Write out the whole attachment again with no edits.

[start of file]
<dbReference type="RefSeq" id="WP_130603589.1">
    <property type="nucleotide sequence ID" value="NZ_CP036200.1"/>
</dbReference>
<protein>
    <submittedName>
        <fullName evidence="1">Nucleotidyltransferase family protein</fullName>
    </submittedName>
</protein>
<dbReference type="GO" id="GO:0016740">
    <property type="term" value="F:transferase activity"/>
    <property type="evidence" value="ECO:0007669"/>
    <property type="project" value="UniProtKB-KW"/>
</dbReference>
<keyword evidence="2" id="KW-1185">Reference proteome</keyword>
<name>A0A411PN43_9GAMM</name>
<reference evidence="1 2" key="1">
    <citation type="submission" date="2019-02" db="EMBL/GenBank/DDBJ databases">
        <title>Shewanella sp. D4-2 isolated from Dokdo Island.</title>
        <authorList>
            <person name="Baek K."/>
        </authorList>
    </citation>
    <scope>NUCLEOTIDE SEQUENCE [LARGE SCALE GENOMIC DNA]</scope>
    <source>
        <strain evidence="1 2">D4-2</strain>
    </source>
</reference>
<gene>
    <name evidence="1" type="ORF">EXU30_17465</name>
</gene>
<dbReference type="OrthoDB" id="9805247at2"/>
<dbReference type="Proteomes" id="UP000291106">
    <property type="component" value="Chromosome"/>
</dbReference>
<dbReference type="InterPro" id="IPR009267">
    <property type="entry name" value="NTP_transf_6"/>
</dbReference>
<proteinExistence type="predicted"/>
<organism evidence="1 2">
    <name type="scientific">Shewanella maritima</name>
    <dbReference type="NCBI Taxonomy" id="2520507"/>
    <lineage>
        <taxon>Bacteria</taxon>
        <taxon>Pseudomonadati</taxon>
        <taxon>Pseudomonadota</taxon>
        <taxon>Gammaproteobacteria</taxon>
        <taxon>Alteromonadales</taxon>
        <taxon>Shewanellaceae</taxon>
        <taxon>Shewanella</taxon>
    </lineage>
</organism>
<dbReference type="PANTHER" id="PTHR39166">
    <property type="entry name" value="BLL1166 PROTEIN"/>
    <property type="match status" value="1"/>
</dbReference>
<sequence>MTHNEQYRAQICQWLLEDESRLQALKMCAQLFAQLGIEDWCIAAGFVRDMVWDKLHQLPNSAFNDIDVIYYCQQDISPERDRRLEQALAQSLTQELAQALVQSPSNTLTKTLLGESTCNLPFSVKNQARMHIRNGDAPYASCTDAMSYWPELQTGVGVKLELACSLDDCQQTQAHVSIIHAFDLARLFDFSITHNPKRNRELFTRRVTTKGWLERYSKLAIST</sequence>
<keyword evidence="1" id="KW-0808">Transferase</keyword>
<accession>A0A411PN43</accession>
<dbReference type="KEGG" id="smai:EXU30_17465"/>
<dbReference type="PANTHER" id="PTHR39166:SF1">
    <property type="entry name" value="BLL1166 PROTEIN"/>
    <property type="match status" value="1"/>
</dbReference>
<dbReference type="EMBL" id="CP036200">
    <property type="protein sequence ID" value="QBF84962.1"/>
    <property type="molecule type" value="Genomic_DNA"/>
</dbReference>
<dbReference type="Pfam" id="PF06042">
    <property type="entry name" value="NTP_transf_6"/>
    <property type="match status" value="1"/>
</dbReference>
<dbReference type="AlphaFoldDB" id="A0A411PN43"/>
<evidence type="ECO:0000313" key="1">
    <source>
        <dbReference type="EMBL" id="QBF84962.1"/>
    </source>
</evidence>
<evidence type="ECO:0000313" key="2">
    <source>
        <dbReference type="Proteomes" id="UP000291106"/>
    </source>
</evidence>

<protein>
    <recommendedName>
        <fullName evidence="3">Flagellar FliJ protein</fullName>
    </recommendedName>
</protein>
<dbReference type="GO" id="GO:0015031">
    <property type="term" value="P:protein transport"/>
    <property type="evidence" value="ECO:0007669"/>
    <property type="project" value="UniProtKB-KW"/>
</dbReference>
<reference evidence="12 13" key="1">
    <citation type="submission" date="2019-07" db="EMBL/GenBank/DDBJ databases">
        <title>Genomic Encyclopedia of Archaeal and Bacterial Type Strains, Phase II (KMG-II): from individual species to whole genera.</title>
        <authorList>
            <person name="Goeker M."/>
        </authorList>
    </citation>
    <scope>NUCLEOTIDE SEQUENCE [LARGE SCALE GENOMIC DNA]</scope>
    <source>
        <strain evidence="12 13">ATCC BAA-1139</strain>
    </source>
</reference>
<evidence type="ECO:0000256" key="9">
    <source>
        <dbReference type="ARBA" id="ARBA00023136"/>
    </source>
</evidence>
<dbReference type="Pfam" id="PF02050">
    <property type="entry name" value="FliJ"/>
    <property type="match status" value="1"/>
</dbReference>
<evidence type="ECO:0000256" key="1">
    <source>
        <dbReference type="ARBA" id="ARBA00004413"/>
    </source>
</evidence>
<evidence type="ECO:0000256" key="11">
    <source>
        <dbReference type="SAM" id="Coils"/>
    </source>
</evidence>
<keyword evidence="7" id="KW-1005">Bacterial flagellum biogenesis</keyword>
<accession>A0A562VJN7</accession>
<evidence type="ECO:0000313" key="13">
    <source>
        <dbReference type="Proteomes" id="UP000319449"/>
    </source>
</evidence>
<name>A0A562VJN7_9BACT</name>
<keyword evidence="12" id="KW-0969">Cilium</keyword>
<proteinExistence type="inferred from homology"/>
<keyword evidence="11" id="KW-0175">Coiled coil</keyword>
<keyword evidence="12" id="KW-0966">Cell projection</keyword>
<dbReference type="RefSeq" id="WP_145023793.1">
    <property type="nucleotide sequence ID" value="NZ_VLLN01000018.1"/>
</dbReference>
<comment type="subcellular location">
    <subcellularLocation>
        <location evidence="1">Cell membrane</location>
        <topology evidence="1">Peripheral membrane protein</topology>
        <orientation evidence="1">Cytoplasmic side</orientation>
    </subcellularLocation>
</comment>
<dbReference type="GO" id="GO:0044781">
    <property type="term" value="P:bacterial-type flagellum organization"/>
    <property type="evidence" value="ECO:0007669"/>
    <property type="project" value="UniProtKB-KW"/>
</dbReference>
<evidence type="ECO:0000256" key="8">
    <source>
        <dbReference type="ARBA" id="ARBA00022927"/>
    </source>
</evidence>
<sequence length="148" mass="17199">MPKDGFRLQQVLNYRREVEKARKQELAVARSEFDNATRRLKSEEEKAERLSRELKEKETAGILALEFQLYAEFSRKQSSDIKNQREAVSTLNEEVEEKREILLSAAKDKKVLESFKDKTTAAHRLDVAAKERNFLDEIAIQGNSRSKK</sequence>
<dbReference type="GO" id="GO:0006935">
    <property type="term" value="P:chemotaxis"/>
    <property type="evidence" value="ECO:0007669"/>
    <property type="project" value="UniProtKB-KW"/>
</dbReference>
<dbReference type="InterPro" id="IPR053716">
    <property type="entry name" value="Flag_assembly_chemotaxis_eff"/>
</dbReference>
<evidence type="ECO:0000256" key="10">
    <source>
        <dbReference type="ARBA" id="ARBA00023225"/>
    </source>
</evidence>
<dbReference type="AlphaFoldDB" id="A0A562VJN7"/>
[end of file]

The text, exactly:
<dbReference type="RefSeq" id="WP_130603589.1">
    <property type="nucleotide sequence ID" value="NZ_CP036200.1"/>
</dbReference>
<protein>
    <submittedName>
        <fullName evidence="1">Nucleotidyltransferase family protein</fullName>
    </submittedName>
</protein>
<dbReference type="GO" id="GO:0016740">
    <property type="term" value="F:transferase activity"/>
    <property type="evidence" value="ECO:0007669"/>
    <property type="project" value="UniProtKB-KW"/>
</dbReference>
<keyword evidence="2" id="KW-1185">Reference proteome</keyword>
<name>A0A411PN43_9GAMM</name>
<reference evidence="1 2" key="1">
    <citation type="submission" date="2019-02" db="EMBL/GenBank/DDBJ databases">
        <title>Shewanella sp. D4-2 isolated from Dokdo Island.</title>
        <authorList>
            <person name="Baek K."/>
        </authorList>
    </citation>
    <scope>NUCLEOTIDE SEQUENCE [LARGE SCALE GENOMIC DNA]</scope>
    <source>
        <strain evidence="1 2">D4-2</strain>
    </source>
</reference>
<gene>
    <name evidence="1" type="ORF">EXU30_17465</name>
</gene>
<dbReference type="OrthoDB" id="9805247at2"/>
<dbReference type="Proteomes" id="UP000291106">
    <property type="component" value="Chromosome"/>
</dbReference>
<dbReference type="InterPro" id="IPR009267">
    <property type="entry name" value="NTP_transf_6"/>
</dbReference>
<proteinExistence type="predicted"/>
<organism evidence="1 2">
    <name type="scientific">Shewanella maritima</name>
    <dbReference type="NCBI Taxonomy" id="2520507"/>
    <lineage>
        <taxon>Bacteria</taxon>
        <taxon>Pseudomonadati</taxon>
        <taxon>Pseudomonadota</taxon>
        <taxon>Gammaproteobacteria</taxon>
        <taxon>Alteromonadales</taxon>
        <taxon>Shewanellaceae</taxon>
        <taxon>Shewanella</taxon>
    </lineage>
</organism>
<dbReference type="PANTHER" id="PTHR39166">
    <property type="entry name" value="BLL1166 PROTEIN"/>
    <property type="match status" value="1"/>
</dbReference>
<sequence>MTHNEQYRAQICQWLLEDESRLQALKMCAQLFAQLGIEDWCIAAGFVRDMVWDKLHQLPNSAFNDIDVIYYCQQDISPERDRRLEQALAQSLTQELAQALVQSPSNTLTKTLLGESTCNLPFSVKNQARMHIRNGDAPYASCTDAMSYWPELQTGVGVKLELACSLDDCQQTQAHVSIIHAFDLARLFDFSITHNPKRNRELFTRRVTTKGWLERYSKLAIST</sequence>
<keyword evidence="1" id="KW-0808">Transferase</keyword>
<accession>A0A411PN43</accession>
<dbReference type="KEGG" id="smai:EXU30_17465"/>
<dbReference type="PANTHER" id="PTHR39166:SF1">
    <property type="entry name" value="BLL1166 PROTEIN"/>
    <property type="match status" value="1"/>
</dbReference>
<dbReference type="EMBL" id="CP036200">
    <property type="protein sequence ID" value="QBF84962.1"/>
    <property type="molecule type" value="Genomic_DNA"/>
</dbReference>
<dbReference type="Pfam" id="PF06042">
    <property type="entry name" value="NTP_transf_6"/>
    <property type="match status" value="1"/>
</dbReference>
<dbReference type="AlphaFoldDB" id="A0A411PN43"/>
<evidence type="ECO:0000313" key="1">
    <source>
        <dbReference type="EMBL" id="QBF84962.1"/>
    </source>
</evidence>
<evidence type="ECO:0000313" key="2">
    <source>
        <dbReference type="Proteomes" id="UP000291106"/>
    </source>
</evidence>

<protein>
    <recommendedName>
        <fullName evidence="3">Flagellar FliJ protein</fullName>
    </recommendedName>
</protein>
<dbReference type="GO" id="GO:0015031">
    <property type="term" value="P:protein transport"/>
    <property type="evidence" value="ECO:0007669"/>
    <property type="project" value="UniProtKB-KW"/>
</dbReference>
<reference evidence="12 13" key="1">
    <citation type="submission" date="2019-07" db="EMBL/GenBank/DDBJ databases">
        <title>Genomic Encyclopedia of Archaeal and Bacterial Type Strains, Phase II (KMG-II): from individual species to whole genera.</title>
        <authorList>
            <person name="Goeker M."/>
        </authorList>
    </citation>
    <scope>NUCLEOTIDE SEQUENCE [LARGE SCALE GENOMIC DNA]</scope>
    <source>
        <strain evidence="12 13">ATCC BAA-1139</strain>
    </source>
</reference>
<evidence type="ECO:0000256" key="9">
    <source>
        <dbReference type="ARBA" id="ARBA00023136"/>
    </source>
</evidence>
<dbReference type="Pfam" id="PF02050">
    <property type="entry name" value="FliJ"/>
    <property type="match status" value="1"/>
</dbReference>
<evidence type="ECO:0000256" key="1">
    <source>
        <dbReference type="ARBA" id="ARBA00004413"/>
    </source>
</evidence>
<evidence type="ECO:0000256" key="11">
    <source>
        <dbReference type="SAM" id="Coils"/>
    </source>
</evidence>
<keyword evidence="7" id="KW-1005">Bacterial flagellum biogenesis</keyword>
<accession>A0A562VJN7</accession>
<evidence type="ECO:0000313" key="13">
    <source>
        <dbReference type="Proteomes" id="UP000319449"/>
    </source>
</evidence>
<name>A0A562VJN7_9BACT</name>
<keyword evidence="12" id="KW-0969">Cilium</keyword>
<proteinExistence type="inferred from homology"/>
<keyword evidence="11" id="KW-0175">Coiled coil</keyword>
<keyword evidence="12" id="KW-0966">Cell projection</keyword>
<dbReference type="RefSeq" id="WP_145023793.1">
    <property type="nucleotide sequence ID" value="NZ_VLLN01000018.1"/>
</dbReference>
<comment type="subcellular location">
    <subcellularLocation>
        <location evidence="1">Cell membrane</location>
        <topology evidence="1">Peripheral membrane protein</topology>
        <orientation evidence="1">Cytoplasmic side</orientation>
    </subcellularLocation>
</comment>
<dbReference type="GO" id="GO:0044781">
    <property type="term" value="P:bacterial-type flagellum organization"/>
    <property type="evidence" value="ECO:0007669"/>
    <property type="project" value="UniProtKB-KW"/>
</dbReference>
<evidence type="ECO:0000256" key="8">
    <source>
        <dbReference type="ARBA" id="ARBA00022927"/>
    </source>
</evidence>
<sequence length="148" mass="17199">MPKDGFRLQQVLNYRREVEKARKQELAVARSEFDNATRRLKSEEEKAERLSRELKEKETAGILALEFQLYAEFSRKQSSDIKNQREAVSTLNEEVEEKREILLSAAKDKKVLESFKDKTTAAHRLDVAAKERNFLDEIAIQGNSRSKK</sequence>
<dbReference type="GO" id="GO:0006935">
    <property type="term" value="P:chemotaxis"/>
    <property type="evidence" value="ECO:0007669"/>
    <property type="project" value="UniProtKB-KW"/>
</dbReference>
<dbReference type="InterPro" id="IPR053716">
    <property type="entry name" value="Flag_assembly_chemotaxis_eff"/>
</dbReference>
<evidence type="ECO:0000256" key="10">
    <source>
        <dbReference type="ARBA" id="ARBA00023225"/>
    </source>
</evidence>
<dbReference type="AlphaFoldDB" id="A0A562VJN7"/>